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Submerged Forest of the Amazon
From Grolier's The New Book of Knowledge
A logger at Tucurui Lake in Brazil.

Photo: www.amazonpress.com.br

Imagine a logging operation where the trees fall up. That's the topsy-turvy scene at the bottom of Brazil's 1,110-square-mile (2,850 square-kilometer) Lake Tucurui. Two decades ago, the construction of the colossal Tucurui hydroelectric dam created one of the world's largest reservoirs, deep in the Amazon rain forest. Approximately 100 feet (30 meters) beneath its surface stands a treasure trove of more than $100 million worth of fine Amazonian hardwood trees, including mahogany and the amazing massaranduba, whose wood is so impenetrable that it bends iron nails. Although long dead, the submerged trees remain perfectly preserved inside the thick coat of algae that covers their trunks and branches.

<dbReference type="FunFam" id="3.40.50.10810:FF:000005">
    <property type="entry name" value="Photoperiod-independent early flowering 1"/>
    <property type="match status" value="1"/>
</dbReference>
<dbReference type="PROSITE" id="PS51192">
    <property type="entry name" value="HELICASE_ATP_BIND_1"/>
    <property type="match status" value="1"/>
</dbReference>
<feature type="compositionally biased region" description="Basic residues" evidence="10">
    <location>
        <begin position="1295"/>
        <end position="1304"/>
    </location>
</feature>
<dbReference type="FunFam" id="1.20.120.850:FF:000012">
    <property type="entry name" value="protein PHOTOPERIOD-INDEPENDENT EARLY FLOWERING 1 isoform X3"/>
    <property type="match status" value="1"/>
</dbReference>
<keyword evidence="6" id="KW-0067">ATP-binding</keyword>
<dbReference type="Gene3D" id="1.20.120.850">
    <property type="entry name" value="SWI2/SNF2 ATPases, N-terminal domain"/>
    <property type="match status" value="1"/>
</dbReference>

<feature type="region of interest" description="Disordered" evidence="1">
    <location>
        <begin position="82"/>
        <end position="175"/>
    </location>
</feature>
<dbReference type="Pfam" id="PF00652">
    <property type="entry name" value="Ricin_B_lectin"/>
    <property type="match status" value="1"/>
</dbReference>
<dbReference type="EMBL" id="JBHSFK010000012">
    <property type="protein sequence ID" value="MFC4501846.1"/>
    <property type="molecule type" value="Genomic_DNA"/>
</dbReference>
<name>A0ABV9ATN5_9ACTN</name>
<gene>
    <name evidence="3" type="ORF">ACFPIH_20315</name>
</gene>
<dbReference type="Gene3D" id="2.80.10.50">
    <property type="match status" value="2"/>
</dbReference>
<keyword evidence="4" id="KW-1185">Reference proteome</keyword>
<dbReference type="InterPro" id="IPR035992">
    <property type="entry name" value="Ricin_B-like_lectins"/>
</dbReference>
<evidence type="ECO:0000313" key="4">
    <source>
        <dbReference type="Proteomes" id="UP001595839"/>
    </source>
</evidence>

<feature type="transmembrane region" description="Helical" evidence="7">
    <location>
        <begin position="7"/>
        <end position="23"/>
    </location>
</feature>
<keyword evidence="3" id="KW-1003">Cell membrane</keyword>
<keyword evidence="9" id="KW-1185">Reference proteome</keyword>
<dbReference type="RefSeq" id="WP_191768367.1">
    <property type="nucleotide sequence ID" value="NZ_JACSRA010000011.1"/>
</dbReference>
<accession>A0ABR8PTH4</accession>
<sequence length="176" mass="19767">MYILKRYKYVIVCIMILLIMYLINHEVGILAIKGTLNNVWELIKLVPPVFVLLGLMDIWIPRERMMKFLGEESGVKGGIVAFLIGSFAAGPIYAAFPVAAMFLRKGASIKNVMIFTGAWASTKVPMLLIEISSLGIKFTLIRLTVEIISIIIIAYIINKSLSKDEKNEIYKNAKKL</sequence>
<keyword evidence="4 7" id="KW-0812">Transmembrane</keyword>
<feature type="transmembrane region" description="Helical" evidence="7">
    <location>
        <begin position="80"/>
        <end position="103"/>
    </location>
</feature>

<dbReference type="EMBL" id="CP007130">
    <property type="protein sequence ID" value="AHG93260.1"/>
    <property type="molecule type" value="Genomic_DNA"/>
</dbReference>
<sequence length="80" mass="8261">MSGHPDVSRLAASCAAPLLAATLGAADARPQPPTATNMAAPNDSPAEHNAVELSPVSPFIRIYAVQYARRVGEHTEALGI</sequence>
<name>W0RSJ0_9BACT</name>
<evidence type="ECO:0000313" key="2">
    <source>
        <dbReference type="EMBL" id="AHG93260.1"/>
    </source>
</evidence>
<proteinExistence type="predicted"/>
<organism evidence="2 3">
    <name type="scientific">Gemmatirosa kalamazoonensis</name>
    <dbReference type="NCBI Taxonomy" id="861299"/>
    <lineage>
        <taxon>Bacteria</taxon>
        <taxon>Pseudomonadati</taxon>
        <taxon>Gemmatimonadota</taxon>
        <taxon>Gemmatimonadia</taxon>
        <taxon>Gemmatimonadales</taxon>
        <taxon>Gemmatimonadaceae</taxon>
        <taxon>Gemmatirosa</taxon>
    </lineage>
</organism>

In recent years, this strange underwater forest has become an important source of income for local villagers who swim to the bottom with hydraulic chain saws. Able to cut up to 10 trees a day, the lake loggers can earn the equivalent of $330 a month, an outstanding wage in a region where few people earn even a fourth as much. The work, however, can be dangerous. Several loggers were killed by newly cut trees shooting to the surface before the workers learned to tie the trees down with ropes to control their upward "fall."

Today, the Tucurui loggers fear a new threat to their livelihood: the arrival of an international logging company with an electronically operated underwater cutting system. However, company officials promise jobs for all. Indeed, with some 1.5 million submerged trees awaiting harvest, even locals agree there should be plenty of work for everyone for many years to come.

Copyright © 2002 Grolier Incorporated. All Rights Reserved.